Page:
The Vegetarian by Han Kang, Deborah Smith (Translator)

Han

In this where Haruki Murakami-meets-Iain Banks-meets-Cormack McCarthy, Han Kang pulls off a spellbinding feat of story telling. ‘The Vegetarian’ arguably has to be one of the bleakest and most impactful novels to have adorned bookshelves in the near past. Han Kang’s mastery is complete in its desolation, sensationally shocking in its disturbance and unsettling in its after effects.

Yeong-hye and her husband Mr.Cheong lead a prosaic existence in the bustling city of Seoul; as prosaic an existence as may be attributed to an ordinary looking man married to a woman plain in her appearance, inhabiting a city that places almost a sadistic degree of value on physical features and attributes. The couple’s mundane existence is rocked when as a result of a vague blood filled dream, Yeong-hye declares herself to be a vegetarian abhorring all forms of meat. A bemused Mr.Cheong, while driven against the wall because of his wife’s transformation tries to secure the help of her family in turning her around. Things come to a boiling head when at a family gathering, Yeong-hye’s father forcibly tries to thrust a chunk of pork belly into his daughter’s mouth. Racked by humiliation and filled with revulsion, Yeong-hye takes a fruit knife and slits her wrist. She is saved in the nick of time with the help of her brother in law.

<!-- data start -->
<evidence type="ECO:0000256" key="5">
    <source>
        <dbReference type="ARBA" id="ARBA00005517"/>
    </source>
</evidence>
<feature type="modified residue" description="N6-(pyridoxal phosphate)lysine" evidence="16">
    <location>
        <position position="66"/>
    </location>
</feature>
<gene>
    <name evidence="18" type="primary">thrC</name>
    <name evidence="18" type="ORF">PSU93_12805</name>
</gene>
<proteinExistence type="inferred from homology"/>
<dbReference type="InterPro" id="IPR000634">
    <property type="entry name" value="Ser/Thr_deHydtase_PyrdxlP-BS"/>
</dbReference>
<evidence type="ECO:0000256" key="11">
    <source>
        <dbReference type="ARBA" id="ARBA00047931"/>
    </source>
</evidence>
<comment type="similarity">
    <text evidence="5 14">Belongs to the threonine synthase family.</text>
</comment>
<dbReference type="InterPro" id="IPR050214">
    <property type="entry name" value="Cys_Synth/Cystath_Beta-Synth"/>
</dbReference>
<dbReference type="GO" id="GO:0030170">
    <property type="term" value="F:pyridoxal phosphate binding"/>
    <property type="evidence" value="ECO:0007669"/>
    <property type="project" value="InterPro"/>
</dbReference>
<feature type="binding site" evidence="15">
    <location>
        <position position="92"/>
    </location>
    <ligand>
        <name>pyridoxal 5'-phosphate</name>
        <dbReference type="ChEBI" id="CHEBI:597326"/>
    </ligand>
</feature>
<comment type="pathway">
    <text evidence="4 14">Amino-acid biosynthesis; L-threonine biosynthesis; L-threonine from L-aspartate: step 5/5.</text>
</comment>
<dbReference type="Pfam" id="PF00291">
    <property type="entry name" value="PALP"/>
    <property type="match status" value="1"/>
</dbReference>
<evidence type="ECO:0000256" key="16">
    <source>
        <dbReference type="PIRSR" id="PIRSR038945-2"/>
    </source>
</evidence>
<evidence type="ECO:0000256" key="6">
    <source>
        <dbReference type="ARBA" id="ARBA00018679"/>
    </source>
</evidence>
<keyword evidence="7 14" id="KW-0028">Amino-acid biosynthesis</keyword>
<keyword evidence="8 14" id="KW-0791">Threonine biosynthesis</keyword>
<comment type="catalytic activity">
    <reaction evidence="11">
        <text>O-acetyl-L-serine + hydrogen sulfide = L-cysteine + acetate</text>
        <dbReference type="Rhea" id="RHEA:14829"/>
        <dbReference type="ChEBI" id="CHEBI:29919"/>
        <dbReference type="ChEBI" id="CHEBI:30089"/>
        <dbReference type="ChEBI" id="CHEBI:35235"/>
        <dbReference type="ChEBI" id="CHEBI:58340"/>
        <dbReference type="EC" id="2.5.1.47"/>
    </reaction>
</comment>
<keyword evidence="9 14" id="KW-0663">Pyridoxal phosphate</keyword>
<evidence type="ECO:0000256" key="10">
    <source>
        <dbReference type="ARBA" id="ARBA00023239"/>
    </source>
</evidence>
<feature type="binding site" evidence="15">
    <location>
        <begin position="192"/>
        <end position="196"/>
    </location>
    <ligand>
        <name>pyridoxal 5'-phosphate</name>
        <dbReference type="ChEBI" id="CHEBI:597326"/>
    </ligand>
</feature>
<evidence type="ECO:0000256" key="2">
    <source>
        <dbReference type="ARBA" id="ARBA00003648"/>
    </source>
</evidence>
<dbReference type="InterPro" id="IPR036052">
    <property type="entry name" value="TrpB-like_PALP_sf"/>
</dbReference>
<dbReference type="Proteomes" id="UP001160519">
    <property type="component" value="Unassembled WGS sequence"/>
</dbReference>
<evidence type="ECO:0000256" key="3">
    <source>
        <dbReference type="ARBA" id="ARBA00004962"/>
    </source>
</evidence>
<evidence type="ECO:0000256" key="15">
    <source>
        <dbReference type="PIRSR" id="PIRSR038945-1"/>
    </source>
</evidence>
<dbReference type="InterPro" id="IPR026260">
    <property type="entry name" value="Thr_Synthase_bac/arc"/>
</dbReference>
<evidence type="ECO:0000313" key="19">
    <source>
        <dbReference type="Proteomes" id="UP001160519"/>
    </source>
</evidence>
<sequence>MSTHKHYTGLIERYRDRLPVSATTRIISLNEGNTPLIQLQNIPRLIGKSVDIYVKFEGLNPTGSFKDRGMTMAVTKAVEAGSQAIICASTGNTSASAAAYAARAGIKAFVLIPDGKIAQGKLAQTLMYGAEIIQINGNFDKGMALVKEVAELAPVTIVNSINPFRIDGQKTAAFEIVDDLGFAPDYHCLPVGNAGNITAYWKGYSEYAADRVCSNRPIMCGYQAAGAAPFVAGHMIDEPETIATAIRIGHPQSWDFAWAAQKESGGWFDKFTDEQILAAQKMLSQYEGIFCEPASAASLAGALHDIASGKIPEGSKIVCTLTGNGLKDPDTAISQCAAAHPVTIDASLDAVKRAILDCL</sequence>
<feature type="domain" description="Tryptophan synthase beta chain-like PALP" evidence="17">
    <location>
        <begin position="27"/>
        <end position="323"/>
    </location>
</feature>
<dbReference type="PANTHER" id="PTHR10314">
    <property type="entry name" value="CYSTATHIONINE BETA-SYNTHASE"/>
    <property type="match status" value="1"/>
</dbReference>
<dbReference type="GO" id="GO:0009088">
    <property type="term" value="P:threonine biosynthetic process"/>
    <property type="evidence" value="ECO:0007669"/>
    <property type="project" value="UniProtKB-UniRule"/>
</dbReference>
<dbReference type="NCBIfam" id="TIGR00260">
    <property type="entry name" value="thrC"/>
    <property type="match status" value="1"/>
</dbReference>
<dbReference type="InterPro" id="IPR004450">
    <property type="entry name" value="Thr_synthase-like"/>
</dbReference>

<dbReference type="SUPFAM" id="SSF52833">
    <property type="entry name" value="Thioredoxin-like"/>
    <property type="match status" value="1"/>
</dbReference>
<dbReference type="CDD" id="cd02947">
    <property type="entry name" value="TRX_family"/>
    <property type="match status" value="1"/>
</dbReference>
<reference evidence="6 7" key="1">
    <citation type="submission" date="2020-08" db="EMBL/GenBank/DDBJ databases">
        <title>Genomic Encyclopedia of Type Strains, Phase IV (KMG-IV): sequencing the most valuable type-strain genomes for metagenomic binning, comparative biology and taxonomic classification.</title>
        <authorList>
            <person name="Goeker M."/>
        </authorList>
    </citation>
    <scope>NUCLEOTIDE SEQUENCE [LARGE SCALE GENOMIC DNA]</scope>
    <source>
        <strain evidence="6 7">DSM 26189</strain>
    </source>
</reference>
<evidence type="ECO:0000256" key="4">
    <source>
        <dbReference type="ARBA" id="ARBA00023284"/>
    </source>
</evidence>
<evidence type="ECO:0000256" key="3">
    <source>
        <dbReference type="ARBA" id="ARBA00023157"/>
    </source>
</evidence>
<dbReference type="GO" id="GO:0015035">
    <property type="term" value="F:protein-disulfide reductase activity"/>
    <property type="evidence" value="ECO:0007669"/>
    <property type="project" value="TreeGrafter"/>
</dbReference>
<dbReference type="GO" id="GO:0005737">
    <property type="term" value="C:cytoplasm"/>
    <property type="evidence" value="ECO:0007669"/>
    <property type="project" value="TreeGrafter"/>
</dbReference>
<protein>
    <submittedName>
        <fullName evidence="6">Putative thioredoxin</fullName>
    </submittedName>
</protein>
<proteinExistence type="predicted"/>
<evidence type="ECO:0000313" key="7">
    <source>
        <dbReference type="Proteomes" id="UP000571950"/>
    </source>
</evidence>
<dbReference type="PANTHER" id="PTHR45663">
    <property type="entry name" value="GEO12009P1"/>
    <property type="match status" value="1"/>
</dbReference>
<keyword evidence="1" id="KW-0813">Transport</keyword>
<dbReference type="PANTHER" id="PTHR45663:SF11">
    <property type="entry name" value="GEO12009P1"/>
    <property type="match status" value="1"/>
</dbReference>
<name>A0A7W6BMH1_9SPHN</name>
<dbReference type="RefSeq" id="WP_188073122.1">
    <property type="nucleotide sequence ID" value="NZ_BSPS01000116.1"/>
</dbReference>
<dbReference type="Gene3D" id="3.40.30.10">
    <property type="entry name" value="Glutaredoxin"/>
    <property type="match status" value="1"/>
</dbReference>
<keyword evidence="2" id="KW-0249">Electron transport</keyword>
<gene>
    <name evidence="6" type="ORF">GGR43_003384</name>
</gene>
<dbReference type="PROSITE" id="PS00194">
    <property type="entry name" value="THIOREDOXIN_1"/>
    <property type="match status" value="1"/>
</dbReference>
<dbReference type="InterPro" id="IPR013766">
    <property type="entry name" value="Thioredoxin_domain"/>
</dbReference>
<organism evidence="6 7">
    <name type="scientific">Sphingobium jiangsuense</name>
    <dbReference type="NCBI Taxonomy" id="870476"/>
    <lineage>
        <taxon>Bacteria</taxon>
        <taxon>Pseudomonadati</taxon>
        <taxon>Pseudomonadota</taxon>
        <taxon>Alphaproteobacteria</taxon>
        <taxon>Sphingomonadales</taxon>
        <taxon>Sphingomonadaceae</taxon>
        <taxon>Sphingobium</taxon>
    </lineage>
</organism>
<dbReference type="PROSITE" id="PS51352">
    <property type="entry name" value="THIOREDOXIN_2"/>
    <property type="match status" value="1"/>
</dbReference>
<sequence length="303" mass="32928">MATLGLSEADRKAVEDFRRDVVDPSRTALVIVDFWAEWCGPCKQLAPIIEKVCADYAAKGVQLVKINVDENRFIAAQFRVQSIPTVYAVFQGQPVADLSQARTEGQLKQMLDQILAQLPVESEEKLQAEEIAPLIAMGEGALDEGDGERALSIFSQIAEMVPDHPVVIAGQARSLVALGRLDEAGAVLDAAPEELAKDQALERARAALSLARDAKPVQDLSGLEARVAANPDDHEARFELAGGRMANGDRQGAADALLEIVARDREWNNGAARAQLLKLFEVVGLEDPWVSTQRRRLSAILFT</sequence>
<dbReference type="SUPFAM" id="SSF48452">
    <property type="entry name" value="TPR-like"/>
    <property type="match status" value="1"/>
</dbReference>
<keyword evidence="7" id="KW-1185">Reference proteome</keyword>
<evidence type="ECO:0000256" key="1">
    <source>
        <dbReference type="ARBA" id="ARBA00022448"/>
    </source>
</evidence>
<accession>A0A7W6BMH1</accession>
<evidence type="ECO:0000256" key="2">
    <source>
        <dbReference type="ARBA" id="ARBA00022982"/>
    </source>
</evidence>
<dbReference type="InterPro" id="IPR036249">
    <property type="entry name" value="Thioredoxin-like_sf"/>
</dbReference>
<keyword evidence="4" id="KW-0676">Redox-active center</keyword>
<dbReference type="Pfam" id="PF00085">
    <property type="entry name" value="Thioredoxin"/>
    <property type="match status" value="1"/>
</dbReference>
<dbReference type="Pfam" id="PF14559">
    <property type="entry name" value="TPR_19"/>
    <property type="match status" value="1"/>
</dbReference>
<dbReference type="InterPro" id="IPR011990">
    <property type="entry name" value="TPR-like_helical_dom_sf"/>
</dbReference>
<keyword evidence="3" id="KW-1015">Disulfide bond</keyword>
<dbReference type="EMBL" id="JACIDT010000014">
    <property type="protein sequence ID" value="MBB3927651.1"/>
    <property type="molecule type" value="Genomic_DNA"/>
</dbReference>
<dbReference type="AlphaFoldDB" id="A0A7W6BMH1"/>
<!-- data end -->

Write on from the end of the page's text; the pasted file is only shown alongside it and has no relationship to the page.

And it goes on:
What follows is a masterpiece in three acts. The extraordinary frustrations of a puzzled and exasperated husband, the torn loyalties of an artist brother in law who with a view to providing vent to his lurid fantasies of eroticism and repressed sexuality, exploits Yeong-hye, in both body and soul, and finally the desperate and last ditch measures initiated by a sister to reach out to her sibling who is fast plummeting into a very abyss of hell.

The book simmers with visceral eroticism, which attracts as well as repels in equal measure. Dystopia rises like a looming spectre out of every page. The character of Yeong-hye resembles a mirage that shimmers in various shapes and hues before evaporating into a space unknown. The genius of the book is to a great extent attributable to its flawless translation. Deborah Smith’s capabilities in this regard are unrivalled as she proves here in impeccable and conclusive fashion. Words are infused with life and imbibed with such potent meaning so as to be even dreadful at times.

It thus comes as no surprise that the jury officiating the Man Booker Shortlist of 2016, decided to bestow the prestigious award to Han Kang’s disturbia. The world of contemporary literature has a new superstar!

“The Vegetarian” – Read it; Relish it; Reel from it!

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